Definitions

from The Century Dictionary.

  • noun The bell of a church, which is rung to call the people, or to mark festivals or funerals.

Etymologies

Sorry, no etymologies found.

Examples

  • It's part of the famous church-bell intro to Jelly Roll Morton's "Dead Man Blues," but I have no doubt that Mr. Gordon will be ringing in the New Year with that bell on Saturday night.

    Rolling With the Rhythms

  • Indians; while, sometimes, the wind tolled like a distant church-bell, and sometimes gave a broad roar around the traveler, as if all Nature were laughing him to scorn ....

    National Demons: Robert Burns, Nathaniel Hawthorne, and the Folk in the Forest

  • She waved an arm at the tangled streets below; the bangles on her scrawny wrist jangled; somewhere not too distant, a church-bell marked the hour of two.

    Duma Key

  • * A church-bell, that tolls every day at six and twelve of the clock; at the hearing whereof every one, in what place soever, either of house or street, betakes himself to his prayer, which is commonly directed to the Virgin. devotion.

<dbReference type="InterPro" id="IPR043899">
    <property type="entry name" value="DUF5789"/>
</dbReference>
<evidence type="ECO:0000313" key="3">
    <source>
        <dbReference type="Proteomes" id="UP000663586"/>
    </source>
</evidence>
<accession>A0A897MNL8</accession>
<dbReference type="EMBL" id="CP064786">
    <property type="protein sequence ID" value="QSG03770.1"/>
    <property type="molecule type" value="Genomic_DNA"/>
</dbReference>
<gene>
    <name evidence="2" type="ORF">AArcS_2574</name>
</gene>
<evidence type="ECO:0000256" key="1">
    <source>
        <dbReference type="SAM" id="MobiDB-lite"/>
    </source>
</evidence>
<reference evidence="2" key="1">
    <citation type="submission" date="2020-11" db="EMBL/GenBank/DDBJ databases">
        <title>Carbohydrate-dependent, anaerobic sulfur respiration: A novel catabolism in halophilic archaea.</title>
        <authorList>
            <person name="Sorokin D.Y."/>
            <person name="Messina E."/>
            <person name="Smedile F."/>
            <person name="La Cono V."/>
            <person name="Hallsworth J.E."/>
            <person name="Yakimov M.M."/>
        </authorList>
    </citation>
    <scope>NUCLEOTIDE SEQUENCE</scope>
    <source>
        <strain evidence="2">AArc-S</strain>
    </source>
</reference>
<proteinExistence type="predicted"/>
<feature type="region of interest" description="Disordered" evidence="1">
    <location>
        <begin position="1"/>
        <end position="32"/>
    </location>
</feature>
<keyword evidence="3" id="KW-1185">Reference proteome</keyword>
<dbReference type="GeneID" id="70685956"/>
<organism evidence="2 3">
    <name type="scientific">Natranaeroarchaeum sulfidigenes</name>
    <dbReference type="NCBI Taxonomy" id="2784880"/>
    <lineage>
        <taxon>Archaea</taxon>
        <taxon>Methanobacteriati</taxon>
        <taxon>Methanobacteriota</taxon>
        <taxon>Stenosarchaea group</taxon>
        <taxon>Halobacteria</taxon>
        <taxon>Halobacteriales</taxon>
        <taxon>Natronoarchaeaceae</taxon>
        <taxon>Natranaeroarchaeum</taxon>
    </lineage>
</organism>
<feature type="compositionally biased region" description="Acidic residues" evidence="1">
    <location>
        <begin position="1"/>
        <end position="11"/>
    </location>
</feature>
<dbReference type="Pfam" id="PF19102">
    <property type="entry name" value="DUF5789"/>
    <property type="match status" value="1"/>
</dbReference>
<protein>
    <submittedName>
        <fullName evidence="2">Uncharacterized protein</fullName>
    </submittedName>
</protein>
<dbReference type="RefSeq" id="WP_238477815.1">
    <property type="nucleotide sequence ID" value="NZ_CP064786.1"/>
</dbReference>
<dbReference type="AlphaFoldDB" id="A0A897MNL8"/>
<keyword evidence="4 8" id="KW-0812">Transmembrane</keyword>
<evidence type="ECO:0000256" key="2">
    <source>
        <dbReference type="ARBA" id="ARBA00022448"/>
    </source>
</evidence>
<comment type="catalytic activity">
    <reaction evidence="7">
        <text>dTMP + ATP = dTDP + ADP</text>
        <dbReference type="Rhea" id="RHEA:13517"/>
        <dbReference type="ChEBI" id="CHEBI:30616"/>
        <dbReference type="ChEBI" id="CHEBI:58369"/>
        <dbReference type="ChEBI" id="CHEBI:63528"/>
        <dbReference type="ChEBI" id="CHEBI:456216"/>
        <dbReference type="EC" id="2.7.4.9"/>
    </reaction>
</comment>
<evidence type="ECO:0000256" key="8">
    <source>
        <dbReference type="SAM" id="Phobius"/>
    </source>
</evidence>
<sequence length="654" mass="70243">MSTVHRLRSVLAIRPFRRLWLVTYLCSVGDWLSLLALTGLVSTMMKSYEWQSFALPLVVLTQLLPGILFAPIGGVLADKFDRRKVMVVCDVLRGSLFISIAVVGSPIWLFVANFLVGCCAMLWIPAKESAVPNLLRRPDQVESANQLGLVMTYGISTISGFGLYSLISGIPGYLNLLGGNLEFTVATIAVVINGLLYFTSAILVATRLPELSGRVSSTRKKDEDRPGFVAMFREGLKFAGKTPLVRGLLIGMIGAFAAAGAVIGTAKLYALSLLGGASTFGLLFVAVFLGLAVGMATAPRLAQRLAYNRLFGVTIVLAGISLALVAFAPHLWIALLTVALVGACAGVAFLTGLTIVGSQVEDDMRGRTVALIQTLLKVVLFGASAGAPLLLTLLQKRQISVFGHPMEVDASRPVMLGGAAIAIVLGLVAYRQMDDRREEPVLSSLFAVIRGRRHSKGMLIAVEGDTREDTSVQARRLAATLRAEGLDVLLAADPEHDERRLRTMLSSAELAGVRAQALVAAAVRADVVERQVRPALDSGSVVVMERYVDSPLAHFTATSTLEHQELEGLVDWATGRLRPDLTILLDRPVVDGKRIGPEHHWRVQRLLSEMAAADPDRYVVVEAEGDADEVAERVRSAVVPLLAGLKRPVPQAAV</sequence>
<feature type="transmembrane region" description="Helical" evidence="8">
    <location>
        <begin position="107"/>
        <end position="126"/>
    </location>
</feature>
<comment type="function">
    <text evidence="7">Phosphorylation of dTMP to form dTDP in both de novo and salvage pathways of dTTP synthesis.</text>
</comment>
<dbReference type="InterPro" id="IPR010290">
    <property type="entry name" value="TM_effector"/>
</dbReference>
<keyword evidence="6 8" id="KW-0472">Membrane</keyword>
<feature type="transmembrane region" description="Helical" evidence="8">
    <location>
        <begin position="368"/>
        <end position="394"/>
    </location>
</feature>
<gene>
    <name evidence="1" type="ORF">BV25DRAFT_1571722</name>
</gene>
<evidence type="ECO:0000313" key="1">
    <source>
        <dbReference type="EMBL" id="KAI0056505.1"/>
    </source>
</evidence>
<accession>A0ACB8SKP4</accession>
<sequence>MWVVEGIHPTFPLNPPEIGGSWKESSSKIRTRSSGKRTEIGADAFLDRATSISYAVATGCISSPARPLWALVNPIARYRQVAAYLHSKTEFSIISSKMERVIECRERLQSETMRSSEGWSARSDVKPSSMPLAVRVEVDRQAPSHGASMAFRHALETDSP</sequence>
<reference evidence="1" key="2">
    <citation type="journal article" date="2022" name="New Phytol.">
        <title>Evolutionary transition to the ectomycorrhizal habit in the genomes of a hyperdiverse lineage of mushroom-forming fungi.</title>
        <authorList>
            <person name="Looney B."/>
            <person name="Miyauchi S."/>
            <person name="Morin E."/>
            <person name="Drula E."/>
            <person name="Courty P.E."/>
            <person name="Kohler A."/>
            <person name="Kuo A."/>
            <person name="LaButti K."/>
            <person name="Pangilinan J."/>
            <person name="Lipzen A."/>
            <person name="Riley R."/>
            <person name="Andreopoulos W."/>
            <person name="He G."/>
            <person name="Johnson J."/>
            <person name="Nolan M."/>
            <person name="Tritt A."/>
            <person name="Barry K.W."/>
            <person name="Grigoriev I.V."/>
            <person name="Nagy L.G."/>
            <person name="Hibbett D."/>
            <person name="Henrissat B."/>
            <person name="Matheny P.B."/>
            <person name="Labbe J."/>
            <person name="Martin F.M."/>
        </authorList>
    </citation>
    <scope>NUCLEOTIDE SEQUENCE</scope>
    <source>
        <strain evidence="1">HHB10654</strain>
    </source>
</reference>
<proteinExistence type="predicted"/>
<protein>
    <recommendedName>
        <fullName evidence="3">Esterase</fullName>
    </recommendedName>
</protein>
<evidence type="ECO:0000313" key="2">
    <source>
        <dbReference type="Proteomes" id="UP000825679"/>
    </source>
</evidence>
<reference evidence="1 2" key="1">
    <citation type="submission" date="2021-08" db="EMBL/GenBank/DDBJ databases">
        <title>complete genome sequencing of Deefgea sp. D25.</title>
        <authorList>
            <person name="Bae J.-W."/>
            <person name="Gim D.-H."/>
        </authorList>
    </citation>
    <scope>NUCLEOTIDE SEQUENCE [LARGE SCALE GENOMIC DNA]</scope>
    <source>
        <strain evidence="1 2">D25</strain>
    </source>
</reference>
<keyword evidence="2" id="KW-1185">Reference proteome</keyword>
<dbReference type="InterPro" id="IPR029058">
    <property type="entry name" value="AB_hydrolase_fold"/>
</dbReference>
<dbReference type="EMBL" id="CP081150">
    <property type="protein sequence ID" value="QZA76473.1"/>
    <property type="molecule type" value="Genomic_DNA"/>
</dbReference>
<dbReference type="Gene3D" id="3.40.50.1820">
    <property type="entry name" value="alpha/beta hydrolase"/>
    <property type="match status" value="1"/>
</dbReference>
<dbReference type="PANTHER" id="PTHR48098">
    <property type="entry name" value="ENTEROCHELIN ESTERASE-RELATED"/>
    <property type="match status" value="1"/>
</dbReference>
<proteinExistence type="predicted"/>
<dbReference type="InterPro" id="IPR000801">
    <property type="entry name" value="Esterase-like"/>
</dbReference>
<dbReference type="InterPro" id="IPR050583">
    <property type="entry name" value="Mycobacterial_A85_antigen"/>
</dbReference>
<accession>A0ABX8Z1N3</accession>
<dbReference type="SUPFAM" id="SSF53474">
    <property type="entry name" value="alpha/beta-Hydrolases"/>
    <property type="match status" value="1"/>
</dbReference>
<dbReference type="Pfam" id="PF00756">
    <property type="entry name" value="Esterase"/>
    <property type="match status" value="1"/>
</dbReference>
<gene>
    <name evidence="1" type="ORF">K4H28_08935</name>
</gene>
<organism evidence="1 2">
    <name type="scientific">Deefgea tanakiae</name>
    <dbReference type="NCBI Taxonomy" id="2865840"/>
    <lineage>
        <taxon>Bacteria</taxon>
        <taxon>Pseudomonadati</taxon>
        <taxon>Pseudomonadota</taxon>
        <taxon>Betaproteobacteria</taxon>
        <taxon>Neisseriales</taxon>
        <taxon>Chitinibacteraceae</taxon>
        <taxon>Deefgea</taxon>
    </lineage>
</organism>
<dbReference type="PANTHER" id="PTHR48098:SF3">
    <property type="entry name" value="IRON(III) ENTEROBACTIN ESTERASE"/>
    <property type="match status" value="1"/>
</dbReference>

Religio Medici

  • However, lad, 'he continued, seeing that the boy rose as the church-bell began to toll,' this is

    Shirley, by Charlotte Bronte

  • Italian company Belltron are the people to go to for all your midi-controllable church-bell needs.

    Rock the Bells

  • Italian company Belltron are the people to go to for all your midi-controllable church-bell needs.

    Archive 2004-09-01

  • ‘Now we hear her; it sounds like a little church-bell!’

    The Yellow Fairy Book

  • To the infernal and brain-splitting booming of the earth was added the cacophony of cascading pans and dishes, the menacing, wild, but mincing tarantella of chairs and table, the gunshot reports of snapping beams and walls, the random clanging of the church-bell, and a choking cloud of dust with the stench of sulphur that tore at the throat and eyes.

    Captain Corelli's Mandolin

  • Haworth church-bell spoke forth the fact of her death to the villagers who had known her from a child, and whose hearts shivered within them as they thought of the two sitting desolate and alone in the old grey house.

    The Life of Charlotte Bronte

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